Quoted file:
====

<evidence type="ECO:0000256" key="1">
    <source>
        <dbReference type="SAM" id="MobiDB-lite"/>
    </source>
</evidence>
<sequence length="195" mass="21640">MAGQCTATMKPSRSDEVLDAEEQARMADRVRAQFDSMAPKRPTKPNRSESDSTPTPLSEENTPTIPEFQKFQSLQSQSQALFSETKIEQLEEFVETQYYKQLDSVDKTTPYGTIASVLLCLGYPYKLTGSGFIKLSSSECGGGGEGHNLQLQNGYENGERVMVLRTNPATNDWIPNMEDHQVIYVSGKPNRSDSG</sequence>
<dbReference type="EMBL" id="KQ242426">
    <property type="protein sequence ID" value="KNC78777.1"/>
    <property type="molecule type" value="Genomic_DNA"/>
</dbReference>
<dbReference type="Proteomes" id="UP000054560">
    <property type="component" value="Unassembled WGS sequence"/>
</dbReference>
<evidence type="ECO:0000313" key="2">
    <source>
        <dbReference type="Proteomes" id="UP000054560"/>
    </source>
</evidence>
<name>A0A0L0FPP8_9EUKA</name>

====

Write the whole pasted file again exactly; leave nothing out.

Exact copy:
<evidence type="ECO:0000256" key="1">
    <source>
        <dbReference type="SAM" id="MobiDB-lite"/>
    </source>
</evidence>
<sequence length="195" mass="21640">MAGQCTATMKPSRSDEVLDAEEQARMADRVRAQFDSMAPKRPTKPNRSESDSTPTPLSEENTPTIPEFQKFQSLQSQSQALFSETKIEQLEEFVETQYYKQLDSVDKTTPYGTIASVLLCLGYPYKLTGSGFIKLSSSECGGGGEGHNLQLQNGYENGERVMVLRTNPATNDWIPNMEDHQVIYVSGKPNRSDSG</sequence>
<dbReference type="EMBL" id="KQ242426">
    <property type="protein sequence ID" value="KNC78777.1"/>
    <property type="molecule type" value="Genomic_DNA"/>
</dbReference>
<dbReference type="Proteomes" id="UP000054560">
    <property type="component" value="Unassembled WGS sequence"/>
</dbReference>
<evidence type="ECO:0000313" key="2">
    <source>
        <dbReference type="Proteomes" id="UP000054560"/>
    </source>
</evidence>
<name>A0A0L0FPP8_9EUKA</name>